The existence of individuals who remain cognitively intact despite presenting histopathological signs of Alzheimer's disease (AD), here referred to as “Nondemented with AD neuropathology” (NDAN), suggests that some mechanisms are triggered to resist cognitive impairment. Exposed phosphatidylserine (ePS) represents a neuronal “eat-me” signal involved in microglial-mediated phagocytosis of damaged synapses. A possible mediator of this process is TREM2, a microglial surface receptor activated by ligands including PS. Based on TREM2 role in the scavenging function of microglia, we hypothesize that an efficient microglial phagocytosis of damaged synapses underlies synaptic resilience in NDAN, thus protecting from memory deficits. Using immunofluorescence microscopy, we performed a comparative study of human post-mortem frontal cortices of aged-matched, AD and NDAN individuals. We studied the distribution of activated microglia (IBA1, IBA1+/CD68+ cells) and phagocytic microglia-related proteins (TREM2, DAP12), demonstrating higher microglial activation and TREM2 expression in NDAN versus AD. A study of the preservation of synapses around plaques, assessed using MAP2 and βIII tubulin as dendritic and axonal markers, respectively, and PSD95 as a postsynaptic marker, revealed preserved axonal/dendritic structure around plaques in NDAN versus AD. Moreover, high levels of PSD95 around NDAN plaques and the colocalization of PSD95 with CD68 indicated a prompt removal of damaged synapses by phagocytic microglia. Furthermore, Annexin V assay on aged-matched, AD and NDAN individuals synaptosomes revealed increased levels of ePS in NDAN, confirming damaged synapses engulfment. Our results suggest a higher efficiency of TREM2-induced phagocytic microglia in removing damaged synapses, underlying synaptic resilience in NDAN individuals.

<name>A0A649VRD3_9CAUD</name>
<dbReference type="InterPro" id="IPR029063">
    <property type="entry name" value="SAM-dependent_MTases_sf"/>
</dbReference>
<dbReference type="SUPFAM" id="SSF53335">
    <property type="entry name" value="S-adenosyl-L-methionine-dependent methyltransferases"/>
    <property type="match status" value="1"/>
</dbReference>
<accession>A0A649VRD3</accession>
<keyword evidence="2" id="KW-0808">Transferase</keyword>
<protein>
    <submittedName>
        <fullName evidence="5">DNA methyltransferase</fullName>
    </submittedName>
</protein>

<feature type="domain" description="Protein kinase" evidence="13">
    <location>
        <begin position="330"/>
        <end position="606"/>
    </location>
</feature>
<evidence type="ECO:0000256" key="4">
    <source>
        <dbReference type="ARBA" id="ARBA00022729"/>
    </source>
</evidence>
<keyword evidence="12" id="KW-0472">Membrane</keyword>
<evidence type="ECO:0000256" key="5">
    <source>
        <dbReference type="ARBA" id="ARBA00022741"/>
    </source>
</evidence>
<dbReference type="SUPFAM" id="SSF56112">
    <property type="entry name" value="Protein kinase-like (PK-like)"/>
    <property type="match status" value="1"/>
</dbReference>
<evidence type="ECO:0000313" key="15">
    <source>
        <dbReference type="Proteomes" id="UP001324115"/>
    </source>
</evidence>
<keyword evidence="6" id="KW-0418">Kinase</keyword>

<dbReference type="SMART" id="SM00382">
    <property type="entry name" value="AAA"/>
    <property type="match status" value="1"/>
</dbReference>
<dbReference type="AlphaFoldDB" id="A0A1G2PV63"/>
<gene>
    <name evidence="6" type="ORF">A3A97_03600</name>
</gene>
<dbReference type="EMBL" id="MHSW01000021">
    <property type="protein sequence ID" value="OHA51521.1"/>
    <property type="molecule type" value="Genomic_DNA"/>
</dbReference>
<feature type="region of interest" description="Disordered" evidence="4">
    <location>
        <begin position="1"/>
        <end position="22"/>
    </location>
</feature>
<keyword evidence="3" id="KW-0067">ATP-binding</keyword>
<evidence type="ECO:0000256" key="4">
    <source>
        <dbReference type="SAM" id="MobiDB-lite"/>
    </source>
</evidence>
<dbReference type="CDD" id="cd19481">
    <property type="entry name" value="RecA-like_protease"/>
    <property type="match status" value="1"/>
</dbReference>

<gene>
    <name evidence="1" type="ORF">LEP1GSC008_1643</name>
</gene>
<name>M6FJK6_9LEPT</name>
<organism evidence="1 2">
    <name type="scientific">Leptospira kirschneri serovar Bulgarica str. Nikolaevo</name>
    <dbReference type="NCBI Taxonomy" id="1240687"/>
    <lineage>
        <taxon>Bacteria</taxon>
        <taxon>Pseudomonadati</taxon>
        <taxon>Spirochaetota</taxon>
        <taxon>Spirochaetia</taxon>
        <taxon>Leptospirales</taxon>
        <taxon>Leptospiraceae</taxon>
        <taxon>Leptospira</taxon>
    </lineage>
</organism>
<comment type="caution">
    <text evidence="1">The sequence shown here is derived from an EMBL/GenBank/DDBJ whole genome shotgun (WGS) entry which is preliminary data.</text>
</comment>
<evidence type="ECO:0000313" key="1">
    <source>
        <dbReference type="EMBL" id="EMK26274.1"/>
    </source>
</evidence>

- Alzheimer's disease
ASJC Scopus subject areas
- Pathology and Forensic Medicine
- Clinical Neurology